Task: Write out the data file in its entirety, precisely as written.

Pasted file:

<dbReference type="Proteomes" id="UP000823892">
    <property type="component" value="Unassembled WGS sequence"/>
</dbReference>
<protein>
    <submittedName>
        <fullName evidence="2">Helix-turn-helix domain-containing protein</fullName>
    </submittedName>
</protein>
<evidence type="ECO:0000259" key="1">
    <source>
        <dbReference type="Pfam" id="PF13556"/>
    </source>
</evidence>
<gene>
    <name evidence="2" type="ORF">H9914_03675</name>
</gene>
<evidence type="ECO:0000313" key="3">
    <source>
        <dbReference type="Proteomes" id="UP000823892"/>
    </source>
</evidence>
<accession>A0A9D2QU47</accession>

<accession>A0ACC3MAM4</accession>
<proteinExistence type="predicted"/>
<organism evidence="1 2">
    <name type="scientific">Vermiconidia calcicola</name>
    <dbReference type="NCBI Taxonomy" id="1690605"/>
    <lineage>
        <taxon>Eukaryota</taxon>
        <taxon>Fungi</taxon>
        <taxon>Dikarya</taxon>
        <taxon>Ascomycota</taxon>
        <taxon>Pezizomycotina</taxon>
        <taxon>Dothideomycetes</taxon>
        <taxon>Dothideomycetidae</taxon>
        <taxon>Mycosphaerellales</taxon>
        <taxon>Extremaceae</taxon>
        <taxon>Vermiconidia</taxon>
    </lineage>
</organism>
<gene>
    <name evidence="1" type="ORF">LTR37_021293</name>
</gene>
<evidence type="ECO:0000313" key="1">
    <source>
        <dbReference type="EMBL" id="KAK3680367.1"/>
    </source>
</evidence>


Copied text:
<dbReference type="Proteomes" id="UP000823892">
    <property type="component" value="Unassembled WGS sequence"/>
</dbReference>
<protein>
    <submittedName>
        <fullName evidence="2">Helix-turn-helix domain-containing protein</fullName>
    </submittedName>
</protein>
<evidence type="ECO:0000259" key="1">
    <source>
        <dbReference type="Pfam" id="PF13556"/>
    </source>
</evidence>
<gene>
    <name evidence="2" type="ORF">H9914_03675</name>
</gene>
<evidence type="ECO:0000313" key="3">
    <source>
        <dbReference type="Proteomes" id="UP000823892"/>
    </source>
</evidence>
<accession>A0A9D2QU47</accession>

<accession>A0ACC3MAM4</accession>
<proteinExistence type="predicted"/>
<organism evidence="1 2">
    <name type="scientific">Vermiconidia calcicola</name>
    <dbReference type="NCBI Taxonomy" id="1690605"/>
    <lineage>
        <taxon>Eukaryota</taxon>
        <taxon>Fungi</taxon>
        <taxon>Dikarya</taxon>
        <taxon>Ascomycota</taxon>
        <taxon>Pezizomycotina</taxon>
        <taxon>Dothideomycetes</taxon>
        <taxon>Dothideomycetidae</taxon>
        <taxon>Mycosphaerellales</taxon>
        <taxon>Extremaceae</taxon>
        <taxon>Vermiconidia</taxon>
    </lineage>
</organism>
<gene>
    <name evidence="1" type="ORF">LTR37_021293</name>
</gene>
<evidence type="ECO:0000313" key="1">
    <source>
        <dbReference type="EMBL" id="KAK3680367.1"/>
    </source>
</evidence>